He wasn’t using cultural references in a positive light; again he was showing how futile they were. He was discrediting the popular religious philosophy of the day. He was saying, “You say one thing, but then you do something else completely contradictory. You are ignorant of the truth. Repent of your ignorance or you will be judged!”

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So did Paul contextualize the gospel message? Yes. He sought to understand the religion of Athens and the philosophy of Athens. But he did so not so that he could present the gospel in a manner they would be comfortable with. He did so so that he could discredit their way of thinking and living.

Biblical Contextualization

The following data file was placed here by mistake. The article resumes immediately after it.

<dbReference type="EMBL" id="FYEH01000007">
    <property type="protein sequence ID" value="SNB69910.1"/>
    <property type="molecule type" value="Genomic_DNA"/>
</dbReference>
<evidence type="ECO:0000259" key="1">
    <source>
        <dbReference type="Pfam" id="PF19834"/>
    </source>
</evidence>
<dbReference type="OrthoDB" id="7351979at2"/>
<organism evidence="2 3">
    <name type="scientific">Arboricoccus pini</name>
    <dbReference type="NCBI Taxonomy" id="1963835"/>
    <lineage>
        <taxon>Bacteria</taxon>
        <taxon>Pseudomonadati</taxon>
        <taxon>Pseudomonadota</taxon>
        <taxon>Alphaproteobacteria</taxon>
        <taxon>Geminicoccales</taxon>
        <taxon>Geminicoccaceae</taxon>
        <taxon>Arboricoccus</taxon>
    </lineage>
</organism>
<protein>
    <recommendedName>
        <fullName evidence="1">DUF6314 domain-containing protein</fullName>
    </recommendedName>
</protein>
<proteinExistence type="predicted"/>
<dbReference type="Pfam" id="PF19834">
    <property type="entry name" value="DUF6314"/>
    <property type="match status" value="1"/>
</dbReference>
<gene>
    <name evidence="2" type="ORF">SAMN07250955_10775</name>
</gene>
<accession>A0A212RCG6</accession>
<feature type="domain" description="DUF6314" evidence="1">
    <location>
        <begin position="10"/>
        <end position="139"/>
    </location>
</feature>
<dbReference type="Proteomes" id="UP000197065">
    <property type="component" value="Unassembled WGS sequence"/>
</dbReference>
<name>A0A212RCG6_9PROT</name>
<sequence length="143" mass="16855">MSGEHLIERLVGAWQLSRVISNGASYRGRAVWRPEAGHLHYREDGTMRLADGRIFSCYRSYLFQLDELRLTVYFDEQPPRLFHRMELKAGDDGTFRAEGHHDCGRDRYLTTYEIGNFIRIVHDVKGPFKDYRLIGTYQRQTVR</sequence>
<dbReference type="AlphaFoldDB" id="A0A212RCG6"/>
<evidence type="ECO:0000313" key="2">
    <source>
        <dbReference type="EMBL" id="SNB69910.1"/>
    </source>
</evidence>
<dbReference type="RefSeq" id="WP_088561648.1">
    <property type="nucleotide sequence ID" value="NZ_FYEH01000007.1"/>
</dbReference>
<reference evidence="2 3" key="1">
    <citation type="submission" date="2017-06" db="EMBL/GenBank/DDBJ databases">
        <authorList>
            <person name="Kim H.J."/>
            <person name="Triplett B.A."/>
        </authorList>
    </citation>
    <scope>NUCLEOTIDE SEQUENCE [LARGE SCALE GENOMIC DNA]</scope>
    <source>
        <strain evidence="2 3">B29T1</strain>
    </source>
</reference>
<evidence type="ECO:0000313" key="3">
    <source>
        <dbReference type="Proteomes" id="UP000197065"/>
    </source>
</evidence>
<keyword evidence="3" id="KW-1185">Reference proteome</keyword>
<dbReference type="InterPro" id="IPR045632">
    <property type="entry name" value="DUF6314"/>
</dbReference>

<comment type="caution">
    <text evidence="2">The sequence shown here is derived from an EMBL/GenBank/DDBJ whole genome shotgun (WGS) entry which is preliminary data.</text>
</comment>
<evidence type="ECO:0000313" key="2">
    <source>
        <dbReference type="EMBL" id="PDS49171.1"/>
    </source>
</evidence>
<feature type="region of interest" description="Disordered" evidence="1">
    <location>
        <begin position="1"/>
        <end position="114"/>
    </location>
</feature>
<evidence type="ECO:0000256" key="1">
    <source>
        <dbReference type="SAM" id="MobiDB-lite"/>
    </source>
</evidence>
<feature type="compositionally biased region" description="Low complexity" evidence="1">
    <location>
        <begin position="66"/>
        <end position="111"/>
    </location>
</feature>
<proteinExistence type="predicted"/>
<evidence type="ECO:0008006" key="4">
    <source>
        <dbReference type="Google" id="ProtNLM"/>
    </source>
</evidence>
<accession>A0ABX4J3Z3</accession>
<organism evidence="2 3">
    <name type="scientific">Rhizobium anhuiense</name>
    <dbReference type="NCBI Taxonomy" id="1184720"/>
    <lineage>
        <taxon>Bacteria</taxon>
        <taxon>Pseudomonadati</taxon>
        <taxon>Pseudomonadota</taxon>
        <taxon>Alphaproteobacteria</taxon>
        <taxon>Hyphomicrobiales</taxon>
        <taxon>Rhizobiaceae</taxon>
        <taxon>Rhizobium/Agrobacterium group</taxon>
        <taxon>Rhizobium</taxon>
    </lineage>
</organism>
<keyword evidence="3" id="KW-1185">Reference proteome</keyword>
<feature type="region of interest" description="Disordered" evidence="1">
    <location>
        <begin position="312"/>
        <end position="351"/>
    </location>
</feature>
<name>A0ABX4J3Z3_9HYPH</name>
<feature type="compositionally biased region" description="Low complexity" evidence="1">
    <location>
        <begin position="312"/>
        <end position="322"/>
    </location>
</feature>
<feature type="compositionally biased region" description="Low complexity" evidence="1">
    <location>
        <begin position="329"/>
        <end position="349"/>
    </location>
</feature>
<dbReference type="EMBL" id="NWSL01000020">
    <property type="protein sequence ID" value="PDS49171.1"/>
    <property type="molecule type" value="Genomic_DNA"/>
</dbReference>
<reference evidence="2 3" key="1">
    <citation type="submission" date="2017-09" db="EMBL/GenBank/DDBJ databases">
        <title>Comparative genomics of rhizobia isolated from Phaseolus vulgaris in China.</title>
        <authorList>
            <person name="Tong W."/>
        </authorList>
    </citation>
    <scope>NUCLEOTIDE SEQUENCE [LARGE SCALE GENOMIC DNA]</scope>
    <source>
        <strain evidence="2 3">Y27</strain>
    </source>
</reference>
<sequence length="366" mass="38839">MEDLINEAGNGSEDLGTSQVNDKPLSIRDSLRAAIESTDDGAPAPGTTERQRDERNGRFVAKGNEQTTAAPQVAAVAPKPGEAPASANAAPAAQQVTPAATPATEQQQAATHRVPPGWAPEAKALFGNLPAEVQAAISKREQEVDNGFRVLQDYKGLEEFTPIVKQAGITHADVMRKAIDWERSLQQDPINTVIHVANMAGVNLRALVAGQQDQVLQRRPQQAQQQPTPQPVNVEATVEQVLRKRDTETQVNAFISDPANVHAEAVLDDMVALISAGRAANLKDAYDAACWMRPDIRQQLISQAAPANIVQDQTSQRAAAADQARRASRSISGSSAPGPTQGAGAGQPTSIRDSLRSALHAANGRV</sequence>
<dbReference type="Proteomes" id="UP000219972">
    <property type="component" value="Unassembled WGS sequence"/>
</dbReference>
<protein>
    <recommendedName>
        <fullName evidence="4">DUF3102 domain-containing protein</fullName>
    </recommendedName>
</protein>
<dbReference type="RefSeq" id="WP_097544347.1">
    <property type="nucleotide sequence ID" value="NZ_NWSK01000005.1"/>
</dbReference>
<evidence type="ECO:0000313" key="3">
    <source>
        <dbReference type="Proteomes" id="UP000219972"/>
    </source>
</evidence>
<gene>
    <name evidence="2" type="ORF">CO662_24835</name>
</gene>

So now back to our original question: how does Paul’s methodology match with Driscoll’s philosophy of “using the artifacts and language of our culture to point to Jesus”? How exactly did Paul contextualize?

Paul didn’t approve of the culture, he was repulsed by it

First, Paul did not approve of the culture, he was repulsed by it. Since when is saying, “Your religion and your philosophy of are futile and ignorant and worthy of punishment” anything like devouring the movies and TV and music of pop culture?
When modern, hip contextualizers quote lyrics from the latest Indie Rock hit or sitcom or R-rated movie in a positive light in support of their preaching, they are approving of sinful culture. Paul pointed to the stupidity of sinful culture; it provoked him; he didn’t adopt it.

It is necessary for us to understanding the thinking and practice of the people in our culture. It’s important to understand what is going on so that we can discredit their thinking and their living. But we should never, never approve of sinful culture. Paul says in Ephesians that sinful practices should not even be named among us.

Paul did not immerse himself in the practices of the culture, he shunned it